If in doubt, just browse a few other profiles until you get a feel for the kind of things people write. Many people are happy sharing that they are a husband, wife, parent of three, dog-lover etc. Writing such things is OK and entirely within the genre of a ‘professional’ bio. It’s all up to you and what you want to signal about yourself and your passions/priorities to others.
3. Follow about 15 people
I’ve heard a lot of recommendations about the ideal number of people to follow to get connections happening on Twitter. I suggest you will need to follow at least 50 people to see real ‘action’ on your feed…but following that many people is very overwhelming to most new users!
If you don’t follow enough people though, it will be difficult to see the point of Twitter.
So if you are a teacher trying to get the hang of microblogging I advise following about 15 other profiles straight away. This will give you enough material to read when you check Twitter that you are bound to find interesting things and start to see ‘the point’.
Here is a selection of profiles that I often recommend to English teachers new to Twitter:
- @edutopia (kick-ass education resources)
- @heyjudeonline (teacher-librarian)
- @BiancaH80 (English teacher)
- @Darcy1968 (Deputy Principal)
- @englishteachers (AATE – professional association)
If you are happy to follow celebrities there is also @MargaretAtwood, @stephenfry and @rickygervais. Sometimes they tweet A LOT though, so if that gets too intense, always feel free to UNFOLLOW people – we don’t take it personally on Twitter!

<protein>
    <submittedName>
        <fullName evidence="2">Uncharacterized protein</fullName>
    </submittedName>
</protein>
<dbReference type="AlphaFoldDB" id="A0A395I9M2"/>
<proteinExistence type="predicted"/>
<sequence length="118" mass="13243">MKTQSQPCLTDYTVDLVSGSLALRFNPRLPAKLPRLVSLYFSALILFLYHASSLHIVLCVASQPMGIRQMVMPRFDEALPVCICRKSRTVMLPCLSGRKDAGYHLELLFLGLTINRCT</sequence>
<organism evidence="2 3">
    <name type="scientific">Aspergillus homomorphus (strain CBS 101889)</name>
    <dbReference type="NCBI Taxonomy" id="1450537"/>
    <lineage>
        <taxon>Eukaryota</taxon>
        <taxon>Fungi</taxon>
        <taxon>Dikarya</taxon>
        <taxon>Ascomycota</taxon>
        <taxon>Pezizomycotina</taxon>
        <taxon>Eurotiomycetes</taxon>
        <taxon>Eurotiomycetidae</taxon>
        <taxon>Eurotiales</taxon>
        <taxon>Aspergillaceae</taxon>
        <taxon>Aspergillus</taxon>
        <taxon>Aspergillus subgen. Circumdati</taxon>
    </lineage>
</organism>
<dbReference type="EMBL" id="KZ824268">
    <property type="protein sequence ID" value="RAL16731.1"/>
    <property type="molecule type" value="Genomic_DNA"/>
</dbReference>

4. Write a tweet!
This is actually the easiest part.
You can choose to say something, ask a question, or share a link with others.
What you must keep in mind though is that Twitter is NOT Facebook. There are no ‘likes’ (though tweets can be re-tweeted or added to a favourites list) and many times you will say things that get no reply or comment. Not single one. Don’t be sad about this!
Be confident in the knowledge that people may be reading your tweets, but not replying. You will do this to them too – it’s OK.
Also be confident that even if no-one notices your tweet, that what you wrote was still worth saying. You might even come back to your own tweets every now and then to rediscover links or information you have shared. Your Twitter feed is as much for you as it is for others.
If you want lots of people to see your tweet you can include what is called a hashtag in your post – popular ones include #edchat and #edtech. There are also subject-specific hashtags, such as the #ozengchat tag for Australian English teachers to use for chatting.
5. That’s enough for now…go and get a coffee
Once you’ve added a profile picture and a bio, followed some people and posted a tweet, you are well on your way to being an effective microblogger.
Tweeting directly to people by including their handle (e.g. @kmcg2375) in your post and including hashtags can increase the number of replies you get, but you will find this out as you go.
One final thought for those of you who are wary of joining ‘yet another’ social media service…not all social networks are the same.
Give Twitter a decent try, checking in at least once a week for a month, you’ll see what I mean